• Contrary to popular opinion, kiwi fruits can be grown very successfully in much of Britain. If the fruits are picked in November, they will keep in a cool store for several months. Kiwis are actually very nutritious, being very high in vitamin C and also good sources of carotene and folic acid (because of their green colour).
  • I have heard stories of the Victorians storing grapes in cellars over winter. Grapes can be grown in this climate but most varieties tend to be small and sour unless grown in a green house because our summers are not hot enough to ripen the fruit. Try growing varieties such as Brandt or Isabella which do much better here. Also, select your growing position carefully - a south or west facing wall should give best results. In terms of nutritional value grapes they can probably be classified with the berries. They have a moderate amount of folic acid due to their light green colour. (Purple grapes also have some green in them.)
  • Golden berries are closely related to tomatoes, but have a much richer flavour. Any green fruits left on the plant when the first frosts come along can be stored in a cool place and will ripen slowly over the next few months.
  • The bletted fruits. Certain fruits, such as Mespilus germanica (the medlar) and Sorbus domestica, (the service tree) do not ripen fully in this climate. They are picked in late autumn and will then ripen slowly in store. They do not become edible raw until they are almost at the point of going rotten (a process known as bletting), but when at this stage taste like a delicious tropical fruit. However, you do need to be careful because if you overdo the bletting the fruits will ferment in your stomach and cause digestive problems.

Therefore with the summer and autumn berries, and stored apples (and possibly pears and kiwis) over the winter and spring, it is very possible to be totally self sufficient in fruit in this climate.

 

In Conclusion

  • Fruits are amongst the most delectable and delicious foods on Earth, and unlike other foods, are actually deliberately produced by the plant to be eaten. This is not pure altruism on their behalf, but symbiosis or co-operation, because in return they want their seeds to be dispersed. They are also the ideal healthy convenience or snack food because you can just pick them up and eat them - no preparation is usually needed - just make sure they are ripe.
  • Most conventional shop bought fruit is a reasonable source of vitamins, depending on how fresh it is, but is not very rich in minerals. The ideal suppliers of vitamins and minerals are the green leaves (See Green Gold leaflet).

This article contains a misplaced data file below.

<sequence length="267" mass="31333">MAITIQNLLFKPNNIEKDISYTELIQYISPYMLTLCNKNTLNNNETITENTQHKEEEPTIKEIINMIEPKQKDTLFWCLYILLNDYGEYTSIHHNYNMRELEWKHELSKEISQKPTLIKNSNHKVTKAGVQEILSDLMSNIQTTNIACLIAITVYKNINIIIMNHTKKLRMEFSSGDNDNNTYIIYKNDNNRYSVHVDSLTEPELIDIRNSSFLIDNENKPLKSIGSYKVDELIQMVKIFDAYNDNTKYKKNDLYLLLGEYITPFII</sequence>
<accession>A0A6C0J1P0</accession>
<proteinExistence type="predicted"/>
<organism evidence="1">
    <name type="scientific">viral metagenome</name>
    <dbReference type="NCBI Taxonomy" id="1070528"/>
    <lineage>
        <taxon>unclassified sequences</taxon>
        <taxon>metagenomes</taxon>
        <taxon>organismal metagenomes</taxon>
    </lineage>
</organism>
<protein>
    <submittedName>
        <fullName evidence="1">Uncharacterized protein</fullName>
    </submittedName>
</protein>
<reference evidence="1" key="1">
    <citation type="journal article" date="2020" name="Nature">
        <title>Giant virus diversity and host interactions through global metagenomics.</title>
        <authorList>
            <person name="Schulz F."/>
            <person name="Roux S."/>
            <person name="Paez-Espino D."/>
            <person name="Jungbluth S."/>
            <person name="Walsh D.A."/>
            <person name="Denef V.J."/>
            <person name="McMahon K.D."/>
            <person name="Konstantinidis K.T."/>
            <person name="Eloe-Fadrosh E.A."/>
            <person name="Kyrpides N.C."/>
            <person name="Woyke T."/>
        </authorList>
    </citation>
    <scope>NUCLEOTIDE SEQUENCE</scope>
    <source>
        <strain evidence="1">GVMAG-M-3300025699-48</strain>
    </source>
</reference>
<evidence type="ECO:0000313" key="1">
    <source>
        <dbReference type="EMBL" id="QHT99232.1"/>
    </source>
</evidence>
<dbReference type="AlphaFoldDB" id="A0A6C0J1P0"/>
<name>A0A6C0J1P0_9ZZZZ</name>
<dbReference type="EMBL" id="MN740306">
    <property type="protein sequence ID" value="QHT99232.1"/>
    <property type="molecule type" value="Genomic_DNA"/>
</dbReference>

• The small wild and semi wild berries are far more nutrient-rich because they are closer to their natural state and have not had the nutrients bred out of them. Some berries such as Elaeagnus, Hippophae, Rosa Rugosa and Crataegus are particularly nutrient-rich and have numerous beneficial health giving properties. It is a good idea to include more berries in your diet, especially the Special Berries. The easiest and best way to do this is to grow them yourself because this ensures their availability, freshness and enables you to pick them at their best (assuming the birds don't get there first!) (See leaflet on alternative fruits for more details).
  • While being a very enjoyable and healthy food, please bear in mind that fruits are far from being a complete food (unless you are a Fruit Bat!) so do not rely on them too heavily - or your teeth might fall out! (this is particularly true of the imbalanced commercial fruit).
  • In most fruits food is stored in the form of sugars so they are a very light and easy to digest food. Digestive problems will respond quite well to a temporary diet of fruit to give it a rest from heavy foods.
  • A few fruits do contain fats.
  • Most fruits have no or virtually no protein. This is stored in their seeds.
  • Fruits are very cleansing and detoxifying and in this way are very helpful in the treatment of diseases. If you have a cold, flu or other infection, a fruit (and leaf) diet will clear it out of you faster. They are also very helpful in the treatment of chronic diseases. But unless you are absolutely sure of what you are doing, and can cope with the possibility of a flare up (Healing Crisis) without going to the doctor for suppressive drugs, then using fruit for healing purposes must be done under the supervision of a qualified practitioner.

Well, I hope this leaflet has given you some new insights into fruit and that you will consider growing and eating more of these wonderful foods.

Database

The database has more details on these plants: Elaeagnus x ebbingei, Fragaria x ananassa, Hippophae salicifolia, Malus domestica, Mespilus germanica, Pyrus communis sativa, Ribes nigrum, Ribes uva crispa, Rosa rugosa, Rubus idaeus, Sorbus domestica.